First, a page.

I once had a boss who yelled, and for various reasons I didn't want to put up a fuss about it. So in instance where I knew a yell was coming I would concentrate more on my own reaction, that is, remaining calm and quiet in the face of the screaming, and just letting it roll off my psychologically while my boss got it out of his system.

I usually chose small, physical things that I could do without anyone noticing. So, if we were sitting at a desk, my hands would be in my lap but not visible, and I'd be pinching my palm. Or, gently biting my tongue, or curling my toes, clenching my calf muscles, etc. Something to distract me and keep me calm while the storm was erupting around me.

But having a yelling boss sucks and I'm sorry that you have to put up with it.
posted by BlahLaLa at 12:49 PM on October 6, 2011 [3 favorites]


If this was me I would swallow my pride on this one and own up to not letting her know. I'd take in some kind of treat and apologize before she even had the chance to tear me a new one. I've found that baked goods can sometimes smooth things over enough to avoid the verbal abuse.

This is not a good policy for the long term, just for this case. After all, you were supposed to let her know you were going. You are in the wrong here, humbling yourself and apologizing for the mistake is a good way to go.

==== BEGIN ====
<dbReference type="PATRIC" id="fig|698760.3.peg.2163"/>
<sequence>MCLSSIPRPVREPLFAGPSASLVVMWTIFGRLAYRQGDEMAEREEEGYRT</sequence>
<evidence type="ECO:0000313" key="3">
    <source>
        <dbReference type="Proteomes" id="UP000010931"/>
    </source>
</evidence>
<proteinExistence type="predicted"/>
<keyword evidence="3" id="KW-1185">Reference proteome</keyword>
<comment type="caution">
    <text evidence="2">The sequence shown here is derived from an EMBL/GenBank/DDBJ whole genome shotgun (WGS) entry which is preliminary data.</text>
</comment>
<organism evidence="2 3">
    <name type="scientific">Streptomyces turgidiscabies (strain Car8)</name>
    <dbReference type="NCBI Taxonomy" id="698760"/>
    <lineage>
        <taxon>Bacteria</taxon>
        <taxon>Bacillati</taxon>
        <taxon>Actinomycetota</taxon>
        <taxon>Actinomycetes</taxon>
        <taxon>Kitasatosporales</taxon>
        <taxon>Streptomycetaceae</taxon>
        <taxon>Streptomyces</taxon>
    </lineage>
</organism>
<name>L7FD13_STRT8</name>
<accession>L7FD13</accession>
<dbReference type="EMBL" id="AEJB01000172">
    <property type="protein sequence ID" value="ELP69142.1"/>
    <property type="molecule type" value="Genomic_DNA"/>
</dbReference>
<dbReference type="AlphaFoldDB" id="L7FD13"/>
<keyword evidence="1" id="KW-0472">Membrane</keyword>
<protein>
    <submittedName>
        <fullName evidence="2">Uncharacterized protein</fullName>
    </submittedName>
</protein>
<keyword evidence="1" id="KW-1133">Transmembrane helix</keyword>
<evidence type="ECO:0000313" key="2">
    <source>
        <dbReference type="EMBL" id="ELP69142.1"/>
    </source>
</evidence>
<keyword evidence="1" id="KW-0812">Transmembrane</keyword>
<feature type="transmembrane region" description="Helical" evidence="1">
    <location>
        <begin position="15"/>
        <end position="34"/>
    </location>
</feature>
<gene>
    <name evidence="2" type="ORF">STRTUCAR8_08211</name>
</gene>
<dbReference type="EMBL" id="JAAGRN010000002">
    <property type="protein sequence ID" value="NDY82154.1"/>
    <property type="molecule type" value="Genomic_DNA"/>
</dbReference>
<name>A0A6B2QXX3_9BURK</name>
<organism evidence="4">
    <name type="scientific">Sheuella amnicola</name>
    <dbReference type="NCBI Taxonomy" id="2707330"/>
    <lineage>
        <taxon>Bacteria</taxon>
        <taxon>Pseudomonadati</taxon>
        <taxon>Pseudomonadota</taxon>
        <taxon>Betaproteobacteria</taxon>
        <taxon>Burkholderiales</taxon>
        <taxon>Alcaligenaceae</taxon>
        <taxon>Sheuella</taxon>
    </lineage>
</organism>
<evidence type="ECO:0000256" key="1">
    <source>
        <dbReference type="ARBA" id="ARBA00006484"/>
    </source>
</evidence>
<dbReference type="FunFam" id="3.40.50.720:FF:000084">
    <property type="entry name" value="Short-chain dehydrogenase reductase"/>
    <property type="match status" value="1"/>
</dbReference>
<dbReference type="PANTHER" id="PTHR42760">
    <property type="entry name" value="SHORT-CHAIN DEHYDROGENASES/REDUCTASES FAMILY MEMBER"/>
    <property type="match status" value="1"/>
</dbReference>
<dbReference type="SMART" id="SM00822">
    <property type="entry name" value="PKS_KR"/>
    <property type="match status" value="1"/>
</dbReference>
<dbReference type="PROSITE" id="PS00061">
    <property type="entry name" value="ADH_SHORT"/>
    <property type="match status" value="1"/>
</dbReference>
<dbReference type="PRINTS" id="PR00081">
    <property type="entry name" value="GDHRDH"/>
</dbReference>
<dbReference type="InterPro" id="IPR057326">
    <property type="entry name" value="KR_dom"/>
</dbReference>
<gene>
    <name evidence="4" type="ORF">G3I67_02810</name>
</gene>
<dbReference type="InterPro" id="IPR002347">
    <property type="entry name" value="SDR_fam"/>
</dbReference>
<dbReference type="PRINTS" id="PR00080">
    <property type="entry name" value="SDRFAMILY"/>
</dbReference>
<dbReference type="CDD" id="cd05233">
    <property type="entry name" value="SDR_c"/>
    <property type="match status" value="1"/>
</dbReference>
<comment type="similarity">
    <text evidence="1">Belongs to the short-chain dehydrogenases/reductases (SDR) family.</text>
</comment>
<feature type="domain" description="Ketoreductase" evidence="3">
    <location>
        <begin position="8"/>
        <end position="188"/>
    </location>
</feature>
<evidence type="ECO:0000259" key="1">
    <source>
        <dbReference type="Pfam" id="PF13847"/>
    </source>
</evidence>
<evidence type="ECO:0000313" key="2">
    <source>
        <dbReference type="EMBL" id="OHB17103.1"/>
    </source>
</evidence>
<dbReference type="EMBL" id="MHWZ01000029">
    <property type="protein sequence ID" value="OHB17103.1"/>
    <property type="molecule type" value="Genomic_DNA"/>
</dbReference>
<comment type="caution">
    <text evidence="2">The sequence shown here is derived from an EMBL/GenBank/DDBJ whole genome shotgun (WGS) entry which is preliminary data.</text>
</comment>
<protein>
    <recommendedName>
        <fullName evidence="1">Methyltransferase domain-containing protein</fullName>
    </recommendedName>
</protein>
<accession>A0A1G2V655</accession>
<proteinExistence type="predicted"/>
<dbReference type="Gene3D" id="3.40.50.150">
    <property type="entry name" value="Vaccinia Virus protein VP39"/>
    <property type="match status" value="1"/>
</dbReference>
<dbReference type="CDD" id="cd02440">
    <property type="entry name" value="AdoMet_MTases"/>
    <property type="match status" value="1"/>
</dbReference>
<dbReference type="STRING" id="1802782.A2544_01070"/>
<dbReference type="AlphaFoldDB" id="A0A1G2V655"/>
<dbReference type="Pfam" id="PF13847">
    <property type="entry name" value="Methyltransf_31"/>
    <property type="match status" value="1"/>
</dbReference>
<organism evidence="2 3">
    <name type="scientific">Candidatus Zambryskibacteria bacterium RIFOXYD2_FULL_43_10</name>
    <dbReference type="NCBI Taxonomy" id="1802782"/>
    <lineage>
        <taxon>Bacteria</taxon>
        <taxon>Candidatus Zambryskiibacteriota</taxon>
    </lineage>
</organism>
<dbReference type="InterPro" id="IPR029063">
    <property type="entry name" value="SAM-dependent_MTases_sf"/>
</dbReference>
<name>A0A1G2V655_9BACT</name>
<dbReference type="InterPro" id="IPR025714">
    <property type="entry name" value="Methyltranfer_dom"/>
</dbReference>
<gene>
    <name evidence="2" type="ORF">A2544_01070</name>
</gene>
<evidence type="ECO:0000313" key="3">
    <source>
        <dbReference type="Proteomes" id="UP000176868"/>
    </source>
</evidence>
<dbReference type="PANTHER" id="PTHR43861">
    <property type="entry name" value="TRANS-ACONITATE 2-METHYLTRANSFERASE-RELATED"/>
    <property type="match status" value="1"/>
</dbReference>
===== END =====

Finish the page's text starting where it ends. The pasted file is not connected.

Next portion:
posted by TooFewShoes at 12:51 PM on October 6, 2011 [4 favorites]


Stand there and listen. Apologize for your mistakes and ignore other statements. Answer the last question your boss asks. Take time to compose anything you say. If the boss interrupts you, let her and start over when you get the chance to speak.

Above all, remain calm. Think you can't? You're wrong. You have the ability. Remember that. Do everything you can to not let her see that you're upset. If you can't even listen without getting enraged, just let the words slide past you and then apologize generically.
posted by Etrigan at 12:54 PM on October 6, 2011 [5 favorites]


I'm sorry you have that kind of boss. Been there, done that, and found that I could often get through the situation fairly painlessly by hearing them out, looking at them directly to let them know I registered what they said, and then saying, "Understood. I won't let that happen again." (Or, "Next time I'll let you now in advance" or whatever correction they offered.) They want to know they are being heard and respected. This is probably doubly true with your boss, who is in a situation where she is going to be manipulated a lot. So it's even better if you can listen to her with a view to "Can I learn something from this?" and respond on that kind of level. I know it's hard because when someone seems to reflexively chew one out, one tends to have this "Here we go again" feeling whenever they open their mouth. But that just feeds into their sense that they are not being respected. Respect her even if she doesn't seem to deserve it right now.